According to a conference by the International Labour Organization (ILO) about 21 million people, or three out of 1,000 people globally, are in forced labor. The ILO also stated that about 4.5 million of these people, mainly women and girls, were victims of sexual exploitation. Ruchira Gupta, founder of Indian charity Apne Aap Women Worldwide that works with prostitutes in 10 red light districts, said cuts in funding to women's projects had reduced the options open to women and girls other than prostitution. David Batstone, president and co-founder of anti-trafficking organization Not For Sale, said the global financial crisis as well as political instability created vulnerable communities at risk of exploitation.
Fighting human trafficking: 5 lessons from the field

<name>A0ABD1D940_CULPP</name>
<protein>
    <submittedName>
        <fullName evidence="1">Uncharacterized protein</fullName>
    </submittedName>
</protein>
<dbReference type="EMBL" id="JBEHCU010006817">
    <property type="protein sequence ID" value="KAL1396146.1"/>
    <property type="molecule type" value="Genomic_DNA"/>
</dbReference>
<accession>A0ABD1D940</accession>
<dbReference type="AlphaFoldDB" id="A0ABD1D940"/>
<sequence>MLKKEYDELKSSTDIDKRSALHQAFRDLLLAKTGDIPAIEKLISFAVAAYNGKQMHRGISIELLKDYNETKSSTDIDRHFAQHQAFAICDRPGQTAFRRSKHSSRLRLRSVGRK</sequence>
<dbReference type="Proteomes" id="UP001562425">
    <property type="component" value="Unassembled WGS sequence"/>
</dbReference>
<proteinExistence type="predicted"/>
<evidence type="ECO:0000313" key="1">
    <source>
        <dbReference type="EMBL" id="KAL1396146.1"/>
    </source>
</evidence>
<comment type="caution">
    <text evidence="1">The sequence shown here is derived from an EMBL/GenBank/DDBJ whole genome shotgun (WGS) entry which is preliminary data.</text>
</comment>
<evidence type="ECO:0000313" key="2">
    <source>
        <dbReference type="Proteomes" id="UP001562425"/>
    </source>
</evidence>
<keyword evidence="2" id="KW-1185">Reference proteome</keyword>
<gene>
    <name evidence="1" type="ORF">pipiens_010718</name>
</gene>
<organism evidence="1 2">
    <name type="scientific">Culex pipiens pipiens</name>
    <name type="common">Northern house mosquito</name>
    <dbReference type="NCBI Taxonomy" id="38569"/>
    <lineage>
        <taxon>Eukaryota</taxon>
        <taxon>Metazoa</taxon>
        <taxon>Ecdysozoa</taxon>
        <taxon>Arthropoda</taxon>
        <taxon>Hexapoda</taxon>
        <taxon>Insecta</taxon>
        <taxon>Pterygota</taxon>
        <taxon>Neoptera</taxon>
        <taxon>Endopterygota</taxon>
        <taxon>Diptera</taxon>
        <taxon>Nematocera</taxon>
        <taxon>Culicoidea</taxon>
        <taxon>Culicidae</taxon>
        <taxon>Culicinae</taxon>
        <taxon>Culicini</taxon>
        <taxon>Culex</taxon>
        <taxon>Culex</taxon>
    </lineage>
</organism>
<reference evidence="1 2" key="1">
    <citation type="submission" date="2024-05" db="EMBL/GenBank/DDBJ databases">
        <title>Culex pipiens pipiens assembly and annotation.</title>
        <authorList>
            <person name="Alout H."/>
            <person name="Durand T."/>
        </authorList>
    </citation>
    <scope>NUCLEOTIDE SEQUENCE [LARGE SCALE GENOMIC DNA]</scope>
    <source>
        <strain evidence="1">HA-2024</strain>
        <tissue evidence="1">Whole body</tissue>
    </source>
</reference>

An important worldwide campaign against gender-based violence recently came to an end. These "16 Days Against Gender Violence" began on Nov. 25, the International Day for the Elimination of Violence Against Women, and ended Dec. 10 on Human Rights Day. Many forms of inequality are woven into what creates an enabling environment for trafficking, including income disparities, ethnicity, age, sexual orientation, and gender discrimination. Men, women and children are trafficked for forced labor, sexual exploitation, their organs, and petty crimes. The work of private and public organizations have yielded important results and five important lessons for consideration by the international community.